French President Francois Hollande has expressed his condolences and support for Germany after the Munich attack, calling it an “ignoble act aimed at spreading horror in Germany. . (Germany) will stand up to this. It can count on France’s friendship and cooperation.”
Hollande is holding a special government meeting Saturday where government ministers are discussing consequences and next steps after the Nice attack July 14.
Prince Albert of Monaco sent a letter to German Chancellor Angela Merkel, promising “the solidarity of my country in the face of this cruel ordeal.”
Kosovo leaders say three ethnic Albanians — two women and a man — were among the nine people killed by a gunman in Munich. President Hashim Thaci says on his Facebook page the deaths of the trio from Kosovo was “shocking” and says his nation stands with Germany in “denouncing and fighting any form of terrorism.” Parliament Speaker Kadri Veseli said that “such terrible attacks cannot and will not change our joint values and living.”
Tour de France riders have observed a minute’s silence at the start of Saturday’s 19th stage as a tribute to the victims of the Munich attack.
Race director Christian Prudhomme joined the riders on the starting line in the ski resort of Megeve. Wearing the race leader’s yellow jersey, Chris Froome stood next to German champion Andre Greipel.
Prosecutor Steinkraus Koch tells a news conference the suspect had a book titled: “Rampage in Head: Why Students Kill.”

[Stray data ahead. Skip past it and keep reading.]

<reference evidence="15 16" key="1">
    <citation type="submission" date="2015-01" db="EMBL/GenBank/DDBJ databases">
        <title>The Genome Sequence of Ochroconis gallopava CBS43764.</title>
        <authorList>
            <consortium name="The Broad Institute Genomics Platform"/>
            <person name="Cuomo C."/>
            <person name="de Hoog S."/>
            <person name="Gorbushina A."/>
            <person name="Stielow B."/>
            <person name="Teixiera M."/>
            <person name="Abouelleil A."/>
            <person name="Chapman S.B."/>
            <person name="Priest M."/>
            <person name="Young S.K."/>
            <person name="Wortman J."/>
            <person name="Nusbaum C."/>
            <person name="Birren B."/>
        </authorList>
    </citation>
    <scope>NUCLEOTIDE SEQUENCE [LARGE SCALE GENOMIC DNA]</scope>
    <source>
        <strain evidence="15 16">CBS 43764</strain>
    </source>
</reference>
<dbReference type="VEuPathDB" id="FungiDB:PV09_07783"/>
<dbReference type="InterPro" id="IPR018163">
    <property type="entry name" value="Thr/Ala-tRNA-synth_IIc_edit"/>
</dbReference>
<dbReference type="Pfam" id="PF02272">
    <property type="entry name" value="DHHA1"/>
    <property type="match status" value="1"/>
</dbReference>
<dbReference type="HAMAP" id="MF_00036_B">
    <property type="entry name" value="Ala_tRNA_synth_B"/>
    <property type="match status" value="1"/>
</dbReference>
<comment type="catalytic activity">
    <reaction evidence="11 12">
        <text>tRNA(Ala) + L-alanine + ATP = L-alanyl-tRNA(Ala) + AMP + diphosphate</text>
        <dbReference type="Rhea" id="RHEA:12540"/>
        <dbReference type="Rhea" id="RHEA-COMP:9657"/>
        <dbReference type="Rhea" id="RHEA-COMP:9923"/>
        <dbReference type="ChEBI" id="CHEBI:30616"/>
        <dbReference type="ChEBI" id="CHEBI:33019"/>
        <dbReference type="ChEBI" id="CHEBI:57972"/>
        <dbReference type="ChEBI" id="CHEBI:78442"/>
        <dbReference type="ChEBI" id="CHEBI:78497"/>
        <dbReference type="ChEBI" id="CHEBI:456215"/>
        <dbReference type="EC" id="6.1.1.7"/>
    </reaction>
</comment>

Police Chief Andre says that the suspect appeared to be “obsessed with shooting rampages.”
Munich police investigator Robert Heimberger says it appears that the shooter hacked a Facebook account and sent a message urging people to come to the mall for a free giveaway.
The posting, sent from a young woman’s account, urged people to come to the mall at 4 p.m., saying: “I’ll give you something if you want, but not too expensive.”
Heimberger says: “It appears it was prepared by the suspect and then sent out.”
The woman shortly after reported that her account had been hacked.
Munich police chief Hubertus Andrae says man suspected of killing nine people in a shooting rampage was born and raised in Munich.
Andrae tells a news conference that police have found no indications that anyone other than one shooter was involved.
Police investigator Robert Heimberger says the shooter was armed with 9mm Glock pistol and had 300 rounds.
Munich police chief Hubertus Andrae says “no evidence” of links to the Islamic State group has been found in the home and room of the Munich shooting suspect.
Andrae also told a news conference that the crime and the perpetrator had “absolutely no” link to the issue of refugees.
The mayor of Munich has declared a day of mourning for the victims of Friday’s shooting in the Bavarian capital.
Dieter Reiter says the city is “shocked and aghast at this terrible act.”
In a statement Saturday on Facebook, Reiter expressed his condolences to the victims, their family and friends, and thanked security forces for their work.
Ten people, including the alleged shooter, were killed in the attack.
Reiter said Saturday would be “a day of mourning, not of celebration” and that all public festivals in the city over the weekend had been canceled.
“These are difficult hours for Munich,” he said, adding that the city’s citizens had shown great solidarity toward each other. “Our city stands united.”
Peter Beck, a Munich police spokesman, said officers were still collecting evidence at the scene of the crime Saturday morning.
“With regard to the suspect we have to examine everything, but we don’t know yet what triggered the crime,” Beck told The Associated Press.
This includes a correction of the spelling of Heimberger in a previous version